I'm available for part-time work!

This morning I went down to the Apple store at opening so I could do a demo. I was 50/50 on whether it'd be just me, or a line around the block. An hour ahead of opening there was one other guy there. At quarter-til, when they started taking names, 11 people.

The 20 Apple employees applauded and cheered as we entered the store. It was very surreal.

TL;DR lots of good, some underwhelming. More compelling than I expected. Some hurdles might go away after an adjustment period. Not sold at $3,500, but if they release a non-Pro for say $1,500 that'll be pretty tempting.

Display unit

Display unit

My demo unit, served up like sushi

Physically, wearing it feels fine. I stopped even noticing I had it on after a minute or two. I tried both headbands, strongly preferred the single-loop one. Two-loop felt harder to adjust correctly, less secure, and less comfortable. Weight didn't bother me for the ~15 minute demo I got, hardly noticeable.

They stuck my glasses into a machine to measure the prescription, then selected from the ~100 sets of lenses they had on-hand. My prescription is mild, and I felt I could see clearly while using the device. A guy I met in line has a -8 prescription. Apple had lenses on hand that were either a match, or close enough. He had a good demo experience, but after the demo he found the transition back to his polycarbonate glasses jarring, since they have strong lensing effects.

After calibration (look at dots and click them) it dropped me straight into AR. It feels good, though imperfect. Significant motion blur if I turn my head while looking across the room. But holding still or moving slowly, I have no problem seeing everything around me. I don't feel isolated from my environment at all. Pass-through is noticeably dimmer than IRL. And foveated vision makes the scene seem less than completely clear in my peripheral vision. But I don't think I'd need to remove my device for anything unless I was simply done using it.

There was an Apple employee seated beside me running my demo. I found it easy to chat back and forth with him, and basically forgot we were separated by a screen and cameras (except when immersive mode was on, more on that below). It just felt like a normal conversation.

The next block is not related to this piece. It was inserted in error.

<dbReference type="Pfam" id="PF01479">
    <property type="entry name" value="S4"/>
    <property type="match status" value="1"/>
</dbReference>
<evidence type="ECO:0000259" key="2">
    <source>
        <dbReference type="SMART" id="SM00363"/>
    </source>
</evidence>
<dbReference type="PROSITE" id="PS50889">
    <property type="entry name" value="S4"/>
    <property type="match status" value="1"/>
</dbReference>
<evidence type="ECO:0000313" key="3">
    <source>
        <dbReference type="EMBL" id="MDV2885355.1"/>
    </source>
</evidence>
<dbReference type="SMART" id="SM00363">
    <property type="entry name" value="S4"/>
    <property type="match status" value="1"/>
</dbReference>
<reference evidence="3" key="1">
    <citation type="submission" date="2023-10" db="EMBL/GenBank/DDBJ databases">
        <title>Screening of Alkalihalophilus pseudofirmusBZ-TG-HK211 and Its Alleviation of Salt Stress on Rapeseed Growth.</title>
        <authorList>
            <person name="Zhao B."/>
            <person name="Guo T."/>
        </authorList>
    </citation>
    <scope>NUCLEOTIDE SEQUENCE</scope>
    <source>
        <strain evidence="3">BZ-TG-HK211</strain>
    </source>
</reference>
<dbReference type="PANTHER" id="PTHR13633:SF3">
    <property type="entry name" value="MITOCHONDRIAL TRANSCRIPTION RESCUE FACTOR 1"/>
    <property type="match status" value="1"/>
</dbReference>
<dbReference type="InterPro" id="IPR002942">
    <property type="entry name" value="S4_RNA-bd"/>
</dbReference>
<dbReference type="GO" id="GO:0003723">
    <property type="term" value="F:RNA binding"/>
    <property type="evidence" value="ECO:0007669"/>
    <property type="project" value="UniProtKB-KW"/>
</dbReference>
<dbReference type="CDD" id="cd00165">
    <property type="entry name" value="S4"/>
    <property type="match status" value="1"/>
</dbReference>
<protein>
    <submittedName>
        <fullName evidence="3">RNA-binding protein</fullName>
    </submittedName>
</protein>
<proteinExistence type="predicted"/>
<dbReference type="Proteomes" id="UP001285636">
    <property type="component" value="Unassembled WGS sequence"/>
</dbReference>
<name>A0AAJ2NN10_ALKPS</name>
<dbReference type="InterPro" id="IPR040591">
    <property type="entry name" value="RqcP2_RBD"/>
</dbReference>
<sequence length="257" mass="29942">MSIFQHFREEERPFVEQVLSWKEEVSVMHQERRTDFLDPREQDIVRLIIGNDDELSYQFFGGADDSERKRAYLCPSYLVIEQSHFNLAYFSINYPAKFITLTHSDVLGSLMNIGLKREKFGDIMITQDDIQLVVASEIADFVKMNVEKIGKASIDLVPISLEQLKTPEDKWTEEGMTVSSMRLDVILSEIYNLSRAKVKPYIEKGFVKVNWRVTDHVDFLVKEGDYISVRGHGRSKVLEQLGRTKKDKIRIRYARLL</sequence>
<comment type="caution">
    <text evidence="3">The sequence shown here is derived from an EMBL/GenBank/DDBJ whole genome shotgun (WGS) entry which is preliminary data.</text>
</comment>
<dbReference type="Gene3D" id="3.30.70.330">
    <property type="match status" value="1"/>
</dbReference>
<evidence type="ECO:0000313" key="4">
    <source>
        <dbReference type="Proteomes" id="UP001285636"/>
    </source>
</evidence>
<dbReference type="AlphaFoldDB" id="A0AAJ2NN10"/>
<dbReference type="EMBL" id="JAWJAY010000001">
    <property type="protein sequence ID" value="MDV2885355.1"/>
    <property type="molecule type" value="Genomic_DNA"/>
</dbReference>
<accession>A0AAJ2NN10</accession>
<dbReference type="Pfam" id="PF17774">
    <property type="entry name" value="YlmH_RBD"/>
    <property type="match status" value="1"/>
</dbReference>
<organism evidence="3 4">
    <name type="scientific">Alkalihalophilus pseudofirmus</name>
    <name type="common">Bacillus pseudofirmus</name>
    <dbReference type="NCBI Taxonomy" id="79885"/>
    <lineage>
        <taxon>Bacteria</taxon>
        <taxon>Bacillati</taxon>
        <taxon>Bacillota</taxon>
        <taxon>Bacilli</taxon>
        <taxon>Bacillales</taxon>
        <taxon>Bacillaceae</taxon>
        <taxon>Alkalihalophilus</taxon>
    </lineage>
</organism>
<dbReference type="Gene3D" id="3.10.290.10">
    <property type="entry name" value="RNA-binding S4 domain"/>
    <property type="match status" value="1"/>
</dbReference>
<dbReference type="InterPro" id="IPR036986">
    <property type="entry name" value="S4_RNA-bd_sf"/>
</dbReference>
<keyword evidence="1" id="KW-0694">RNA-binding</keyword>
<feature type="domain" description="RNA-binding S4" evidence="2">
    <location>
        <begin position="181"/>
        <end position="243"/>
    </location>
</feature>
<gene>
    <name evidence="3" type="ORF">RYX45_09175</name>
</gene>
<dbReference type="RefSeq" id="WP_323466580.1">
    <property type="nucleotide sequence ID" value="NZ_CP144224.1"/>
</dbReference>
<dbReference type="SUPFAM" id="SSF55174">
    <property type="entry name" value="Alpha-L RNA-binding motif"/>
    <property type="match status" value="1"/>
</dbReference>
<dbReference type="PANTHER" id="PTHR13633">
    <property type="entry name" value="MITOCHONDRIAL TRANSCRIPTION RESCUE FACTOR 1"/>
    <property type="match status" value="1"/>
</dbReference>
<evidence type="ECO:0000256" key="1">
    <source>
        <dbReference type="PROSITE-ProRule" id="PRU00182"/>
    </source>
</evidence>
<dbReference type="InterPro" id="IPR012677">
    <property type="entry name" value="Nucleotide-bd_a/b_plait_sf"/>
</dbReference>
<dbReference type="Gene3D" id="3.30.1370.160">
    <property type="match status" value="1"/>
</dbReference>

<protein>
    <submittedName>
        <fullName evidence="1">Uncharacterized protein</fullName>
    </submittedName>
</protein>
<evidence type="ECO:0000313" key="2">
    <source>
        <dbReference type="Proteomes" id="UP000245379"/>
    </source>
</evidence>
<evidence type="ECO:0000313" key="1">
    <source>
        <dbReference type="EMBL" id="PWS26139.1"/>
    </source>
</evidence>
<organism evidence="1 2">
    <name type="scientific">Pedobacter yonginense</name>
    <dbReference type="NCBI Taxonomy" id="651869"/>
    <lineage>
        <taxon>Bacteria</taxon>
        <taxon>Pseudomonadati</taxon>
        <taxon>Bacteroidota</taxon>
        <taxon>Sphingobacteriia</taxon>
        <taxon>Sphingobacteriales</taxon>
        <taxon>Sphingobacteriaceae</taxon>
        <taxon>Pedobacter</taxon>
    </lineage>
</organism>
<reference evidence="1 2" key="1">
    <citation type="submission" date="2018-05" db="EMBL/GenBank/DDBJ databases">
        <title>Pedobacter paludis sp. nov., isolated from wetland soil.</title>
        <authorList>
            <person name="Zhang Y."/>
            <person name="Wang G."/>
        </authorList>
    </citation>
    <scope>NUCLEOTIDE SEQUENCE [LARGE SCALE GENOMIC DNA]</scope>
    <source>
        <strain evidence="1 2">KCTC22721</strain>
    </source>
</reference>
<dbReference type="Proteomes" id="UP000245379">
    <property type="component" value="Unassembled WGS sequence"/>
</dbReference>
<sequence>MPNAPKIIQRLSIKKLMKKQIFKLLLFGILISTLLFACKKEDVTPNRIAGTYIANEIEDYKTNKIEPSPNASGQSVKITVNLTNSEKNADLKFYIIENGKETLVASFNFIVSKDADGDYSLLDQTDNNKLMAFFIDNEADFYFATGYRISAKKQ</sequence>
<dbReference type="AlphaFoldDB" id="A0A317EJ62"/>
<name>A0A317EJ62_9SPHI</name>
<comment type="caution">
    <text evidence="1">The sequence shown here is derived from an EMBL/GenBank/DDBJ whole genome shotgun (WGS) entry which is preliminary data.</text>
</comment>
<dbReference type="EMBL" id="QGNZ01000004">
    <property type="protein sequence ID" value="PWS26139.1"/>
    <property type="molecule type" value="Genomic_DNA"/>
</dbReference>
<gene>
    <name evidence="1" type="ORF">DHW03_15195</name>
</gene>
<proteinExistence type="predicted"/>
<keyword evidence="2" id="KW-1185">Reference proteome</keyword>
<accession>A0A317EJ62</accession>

Graphics overlaid on top of pass-through are rock-steady. They stayed exactly in place, no matter how much I rocked or shook my head. Aesthetically, overlaid graphics integrated naturally into the scene. Felt like they were supposed to be there, like a natural part of my vision (as much as anything artificial can).

Positioning windows around me worked well, felt fine. I could place them in X/Y/Z space, and e.g. overlap behavior felt intuitive, even though they intersected at angles (in an arc centered on me). The device is smart about mixing windows into the environment. Initially a window was blocking my view of the guy running my demo. I moved it to the background and device started drawing the window behind the guy. I could also move windows forward to do the equivalent of sitting closer to the screen.

Pinch controls worked alright, a little finicky. For the first minute or so, I was naturally resting my off-hand in my lap in a pose that the Vision Pro mistook for pinching, but I quickly adjusted to stop accidentally clicking everything I saw. Pinch to click, pinch+drag to scroll, pinch both hands and pull/push apart to zoom. A few times the pinch didn't catch, unclear if it's because I need practice, because I pinched too soon, or if it's a technology thing.

The devices has two buttons: one for photo/video (did not use), and a crown that you spin to control immersiveness, and press as the back button, or to pull up the app list if everything is closed.

The whole focus-follows-eyes felt natural for me. But I went in ready, having seen reviews that people were accidentally looking away from whatever they wanted to click. But it was awkward, as there's a noticeable pause between when I saw something and when it became clickable. Unsure if this is a design choice or not (i.e., to keep the display from going nuts with focus events as you look around). Made it feel slow to interact with things, and I kept trying to click before it was ready. I'd probably get used to the timing in a day or so of use. I did learn that my eye flits around more than I realized.

The device tries to be smart about auto showing+hiding buttons and window controls, but I found it confusing. The handle to reposition windows, close things, change volume, whatever, was often not present when I wanted it and I was never sure what I was supposed to do to see it. Felt like sometimes it would appear if I stared where it was supposed to be, sometimes required a click, etc. But if I clicked, sometimes that did something else. Could just be a learning curve. Not enough time with the device to tell if its behavior was consistent in all situations, or if it was truly doing different things at different times.

They walked me through reading a web page, black text on white background with some images. It was rendered crisply, no pixelation. For (outdated) perspective, on my Oculus Rift I can barely read system menus. On the Vision Pro, I'm not sure I could see pixels at all. Foveation aside, I had no trouble reading anything, and I'll bet if I spent much time in an immersive scene I could nearly forget I wasn't physically there.